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May 2017--Slippery Elm

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Slippery Elm

ulmus rubra

Ulmus fulva   [ULM-us]

Family:  Ulmaceae

 Names:  American tree, elm, gray elm, Indian elm, moose elm, red elm, rock elm, soft elm, sweet elm, tawny elm

Description:   Deciduous tree to 50 feet with ridged, dark brown bark and whitish, aromatic inner bark.  The leaf buds are covered in thick yellowish felt.  The alternate, roughish, leaves are dark green and oblong to obovate with serrated edges.  Dense clusters of inconspicuous flowers without stalks appear in spring. 

 Cultivation: Prefers poor soil in open and elevated areas; also found in woods and by streams.  Propagate by seed sown in autumn or by suckers in autumn, or by layering in autumn, or by semiripe cuttings in summer or by grafting.  Plants can be damaged by aphids, caterpillars, gall mites and fungal infections.  Commercial collection of the inner bark in spring can lead to permanent damage or destruction of the tree.  Consequently, and especially after taking into account the harmful effect of Dutch elm disease, the slippery elm is becoming less common in the wild and supplies of the inner bark are limited.  The bark is stripped from the trunk and large branches in the spring.  Ten-year-old bark is recommended.  The roots are harvest at any time.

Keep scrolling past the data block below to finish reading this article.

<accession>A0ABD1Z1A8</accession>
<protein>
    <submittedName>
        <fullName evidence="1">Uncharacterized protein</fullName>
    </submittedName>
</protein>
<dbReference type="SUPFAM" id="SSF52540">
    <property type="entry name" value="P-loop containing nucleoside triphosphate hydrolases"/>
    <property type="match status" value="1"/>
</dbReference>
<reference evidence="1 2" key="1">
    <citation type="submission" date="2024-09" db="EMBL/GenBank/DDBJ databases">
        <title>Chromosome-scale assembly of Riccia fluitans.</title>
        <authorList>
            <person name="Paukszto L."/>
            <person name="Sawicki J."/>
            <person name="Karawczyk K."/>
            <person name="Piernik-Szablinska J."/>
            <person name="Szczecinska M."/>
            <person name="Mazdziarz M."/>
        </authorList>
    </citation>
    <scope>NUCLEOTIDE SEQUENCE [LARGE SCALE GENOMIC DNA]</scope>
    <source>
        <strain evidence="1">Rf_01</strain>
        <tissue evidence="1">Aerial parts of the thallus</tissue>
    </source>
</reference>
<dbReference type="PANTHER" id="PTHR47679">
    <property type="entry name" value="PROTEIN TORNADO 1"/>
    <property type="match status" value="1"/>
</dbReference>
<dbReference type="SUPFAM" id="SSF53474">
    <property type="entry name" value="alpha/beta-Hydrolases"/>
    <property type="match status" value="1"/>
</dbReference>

History:   Slippery elm bark is an old-established Native American remedy, hence the tree’s common name, Indian elm. The Ojibwas made a tea from the inner bark to treat sore throat.  Used as an ointment, Slippery Elm sap was employed in Thomsonian medicine during labor as a lubricant for the midwife’s hand when she ascertained the presentation of the infant internally.  Slippery Elm sticks were used in some North American Indian tribes to provoke abortion by inserting them into the cervix.  This practice resulted in a law in some states that slippery elm bark be broken into pieces no longer than 1.5 inches in length before being sold to discourage its use for this purpose.